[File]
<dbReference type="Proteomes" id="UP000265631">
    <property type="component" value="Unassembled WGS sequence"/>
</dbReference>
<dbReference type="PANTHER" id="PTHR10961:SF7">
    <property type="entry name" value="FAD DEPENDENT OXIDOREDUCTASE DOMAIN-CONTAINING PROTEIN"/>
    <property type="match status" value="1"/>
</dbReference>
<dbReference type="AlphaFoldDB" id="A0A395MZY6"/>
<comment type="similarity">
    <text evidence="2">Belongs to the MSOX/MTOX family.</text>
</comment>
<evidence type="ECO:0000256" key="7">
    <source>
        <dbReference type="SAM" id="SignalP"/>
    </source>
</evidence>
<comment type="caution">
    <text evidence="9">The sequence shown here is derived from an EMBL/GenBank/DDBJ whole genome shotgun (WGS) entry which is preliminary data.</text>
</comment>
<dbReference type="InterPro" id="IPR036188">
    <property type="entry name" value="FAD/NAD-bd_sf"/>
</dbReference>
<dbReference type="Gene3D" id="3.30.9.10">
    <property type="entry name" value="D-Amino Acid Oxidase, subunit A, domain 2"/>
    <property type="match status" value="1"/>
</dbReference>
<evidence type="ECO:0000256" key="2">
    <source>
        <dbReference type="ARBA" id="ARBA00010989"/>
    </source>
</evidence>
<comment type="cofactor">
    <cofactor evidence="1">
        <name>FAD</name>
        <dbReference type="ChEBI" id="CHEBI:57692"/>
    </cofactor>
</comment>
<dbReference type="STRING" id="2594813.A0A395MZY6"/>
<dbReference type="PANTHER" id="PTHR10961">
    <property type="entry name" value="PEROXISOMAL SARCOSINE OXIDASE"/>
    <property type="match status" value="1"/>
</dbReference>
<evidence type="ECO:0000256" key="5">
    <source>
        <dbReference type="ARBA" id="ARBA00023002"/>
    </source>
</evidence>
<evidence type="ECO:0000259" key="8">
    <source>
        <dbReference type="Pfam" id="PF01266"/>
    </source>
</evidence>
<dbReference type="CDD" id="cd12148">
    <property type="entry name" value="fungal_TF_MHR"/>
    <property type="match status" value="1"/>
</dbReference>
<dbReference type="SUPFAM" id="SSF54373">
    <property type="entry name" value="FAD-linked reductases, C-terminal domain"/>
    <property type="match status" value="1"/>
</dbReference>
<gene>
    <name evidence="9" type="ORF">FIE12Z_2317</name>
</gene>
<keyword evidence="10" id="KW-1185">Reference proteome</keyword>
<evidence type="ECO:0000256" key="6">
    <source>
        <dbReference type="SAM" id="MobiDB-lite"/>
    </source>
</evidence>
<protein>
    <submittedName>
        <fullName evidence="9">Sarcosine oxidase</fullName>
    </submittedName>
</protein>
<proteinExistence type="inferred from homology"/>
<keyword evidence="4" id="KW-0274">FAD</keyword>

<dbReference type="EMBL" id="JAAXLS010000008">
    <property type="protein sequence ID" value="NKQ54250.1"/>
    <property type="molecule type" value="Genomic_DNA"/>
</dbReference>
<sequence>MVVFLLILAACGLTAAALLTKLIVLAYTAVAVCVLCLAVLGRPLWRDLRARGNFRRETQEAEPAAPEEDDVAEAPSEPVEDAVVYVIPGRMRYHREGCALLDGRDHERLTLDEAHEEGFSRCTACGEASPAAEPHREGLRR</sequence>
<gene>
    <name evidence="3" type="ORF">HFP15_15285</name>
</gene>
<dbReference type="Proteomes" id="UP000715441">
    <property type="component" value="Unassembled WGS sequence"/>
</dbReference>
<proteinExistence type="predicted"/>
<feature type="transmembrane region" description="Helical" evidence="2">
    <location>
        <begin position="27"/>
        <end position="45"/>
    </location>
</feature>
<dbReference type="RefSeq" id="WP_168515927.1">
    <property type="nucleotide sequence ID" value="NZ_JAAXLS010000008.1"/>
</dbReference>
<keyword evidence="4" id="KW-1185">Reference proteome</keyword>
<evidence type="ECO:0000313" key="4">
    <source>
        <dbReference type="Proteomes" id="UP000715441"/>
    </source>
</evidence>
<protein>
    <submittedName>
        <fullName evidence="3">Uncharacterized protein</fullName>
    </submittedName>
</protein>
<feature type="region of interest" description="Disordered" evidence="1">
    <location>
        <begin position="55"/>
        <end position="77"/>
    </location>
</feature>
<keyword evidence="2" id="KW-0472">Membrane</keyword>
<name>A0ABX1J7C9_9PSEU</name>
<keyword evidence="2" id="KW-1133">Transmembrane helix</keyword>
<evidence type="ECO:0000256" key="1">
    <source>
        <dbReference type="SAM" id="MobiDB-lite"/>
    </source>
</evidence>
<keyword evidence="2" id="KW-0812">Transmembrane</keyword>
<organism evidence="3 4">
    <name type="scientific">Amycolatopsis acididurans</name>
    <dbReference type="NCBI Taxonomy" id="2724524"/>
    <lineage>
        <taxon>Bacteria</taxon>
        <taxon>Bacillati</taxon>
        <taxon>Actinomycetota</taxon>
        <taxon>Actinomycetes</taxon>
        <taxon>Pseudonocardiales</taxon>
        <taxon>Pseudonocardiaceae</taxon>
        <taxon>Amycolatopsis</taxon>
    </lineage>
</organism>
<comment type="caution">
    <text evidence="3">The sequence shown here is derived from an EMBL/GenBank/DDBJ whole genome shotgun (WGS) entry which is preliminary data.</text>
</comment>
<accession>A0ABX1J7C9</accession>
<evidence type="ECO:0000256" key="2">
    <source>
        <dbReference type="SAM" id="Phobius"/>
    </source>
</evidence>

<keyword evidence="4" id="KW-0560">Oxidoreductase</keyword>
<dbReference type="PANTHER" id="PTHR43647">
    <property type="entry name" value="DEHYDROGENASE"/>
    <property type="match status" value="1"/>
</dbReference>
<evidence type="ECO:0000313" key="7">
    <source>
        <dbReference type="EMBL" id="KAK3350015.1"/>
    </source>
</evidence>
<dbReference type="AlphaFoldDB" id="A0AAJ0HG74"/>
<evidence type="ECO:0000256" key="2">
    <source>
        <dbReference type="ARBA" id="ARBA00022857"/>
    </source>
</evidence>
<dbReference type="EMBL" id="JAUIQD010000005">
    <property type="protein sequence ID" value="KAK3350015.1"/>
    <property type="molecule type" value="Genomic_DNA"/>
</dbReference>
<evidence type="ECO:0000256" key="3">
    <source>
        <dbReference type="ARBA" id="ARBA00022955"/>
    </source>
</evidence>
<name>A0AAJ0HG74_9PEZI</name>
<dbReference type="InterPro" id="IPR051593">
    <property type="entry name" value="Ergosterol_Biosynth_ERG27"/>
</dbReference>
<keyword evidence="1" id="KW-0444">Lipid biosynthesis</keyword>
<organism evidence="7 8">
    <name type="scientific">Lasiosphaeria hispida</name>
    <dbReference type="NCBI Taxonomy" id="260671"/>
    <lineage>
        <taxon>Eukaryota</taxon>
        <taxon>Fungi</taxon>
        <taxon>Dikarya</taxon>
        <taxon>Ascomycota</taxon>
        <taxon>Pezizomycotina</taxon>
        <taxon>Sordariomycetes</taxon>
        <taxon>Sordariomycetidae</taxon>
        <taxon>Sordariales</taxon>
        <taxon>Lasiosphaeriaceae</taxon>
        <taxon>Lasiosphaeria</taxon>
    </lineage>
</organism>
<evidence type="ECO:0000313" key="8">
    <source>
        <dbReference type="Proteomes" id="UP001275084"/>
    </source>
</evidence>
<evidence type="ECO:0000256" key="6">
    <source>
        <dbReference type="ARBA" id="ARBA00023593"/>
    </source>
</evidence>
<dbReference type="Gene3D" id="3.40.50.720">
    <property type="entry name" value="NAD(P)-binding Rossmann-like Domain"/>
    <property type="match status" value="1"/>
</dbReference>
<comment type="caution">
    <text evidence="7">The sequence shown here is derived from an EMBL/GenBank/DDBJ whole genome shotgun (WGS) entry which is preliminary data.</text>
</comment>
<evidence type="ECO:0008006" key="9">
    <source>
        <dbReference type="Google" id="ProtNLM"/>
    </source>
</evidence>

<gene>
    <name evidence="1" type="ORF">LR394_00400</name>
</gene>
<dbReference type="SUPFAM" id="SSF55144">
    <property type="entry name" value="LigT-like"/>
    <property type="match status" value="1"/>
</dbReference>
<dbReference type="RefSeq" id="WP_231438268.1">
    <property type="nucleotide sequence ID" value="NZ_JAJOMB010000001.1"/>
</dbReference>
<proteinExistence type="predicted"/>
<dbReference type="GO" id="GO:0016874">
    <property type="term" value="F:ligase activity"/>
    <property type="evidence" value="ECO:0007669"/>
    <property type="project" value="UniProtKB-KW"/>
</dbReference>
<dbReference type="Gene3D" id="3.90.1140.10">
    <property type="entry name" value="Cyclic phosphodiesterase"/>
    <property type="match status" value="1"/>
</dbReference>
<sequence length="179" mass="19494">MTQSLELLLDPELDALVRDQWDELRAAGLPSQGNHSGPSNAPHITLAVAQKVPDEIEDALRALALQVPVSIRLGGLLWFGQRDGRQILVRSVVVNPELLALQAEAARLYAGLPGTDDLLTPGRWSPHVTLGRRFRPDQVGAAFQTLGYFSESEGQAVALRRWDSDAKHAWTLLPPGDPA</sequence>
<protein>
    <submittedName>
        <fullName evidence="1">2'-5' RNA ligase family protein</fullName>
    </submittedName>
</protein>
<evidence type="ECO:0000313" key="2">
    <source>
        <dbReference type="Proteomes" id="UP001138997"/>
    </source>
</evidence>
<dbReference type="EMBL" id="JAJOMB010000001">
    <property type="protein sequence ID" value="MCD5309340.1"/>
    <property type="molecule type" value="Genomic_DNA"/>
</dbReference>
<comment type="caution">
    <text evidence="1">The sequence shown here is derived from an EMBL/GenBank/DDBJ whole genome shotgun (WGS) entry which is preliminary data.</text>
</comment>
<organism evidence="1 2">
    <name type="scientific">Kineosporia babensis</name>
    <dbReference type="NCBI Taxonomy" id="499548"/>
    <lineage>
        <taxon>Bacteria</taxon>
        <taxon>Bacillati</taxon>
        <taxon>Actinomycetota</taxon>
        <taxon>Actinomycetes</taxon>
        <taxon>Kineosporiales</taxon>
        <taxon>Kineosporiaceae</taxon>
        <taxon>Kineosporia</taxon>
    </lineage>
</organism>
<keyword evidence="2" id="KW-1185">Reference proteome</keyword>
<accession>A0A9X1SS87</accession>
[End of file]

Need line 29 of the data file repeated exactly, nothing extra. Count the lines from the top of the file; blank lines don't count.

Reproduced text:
        <dbReference type="ARBA" id="ARBA00010989"/>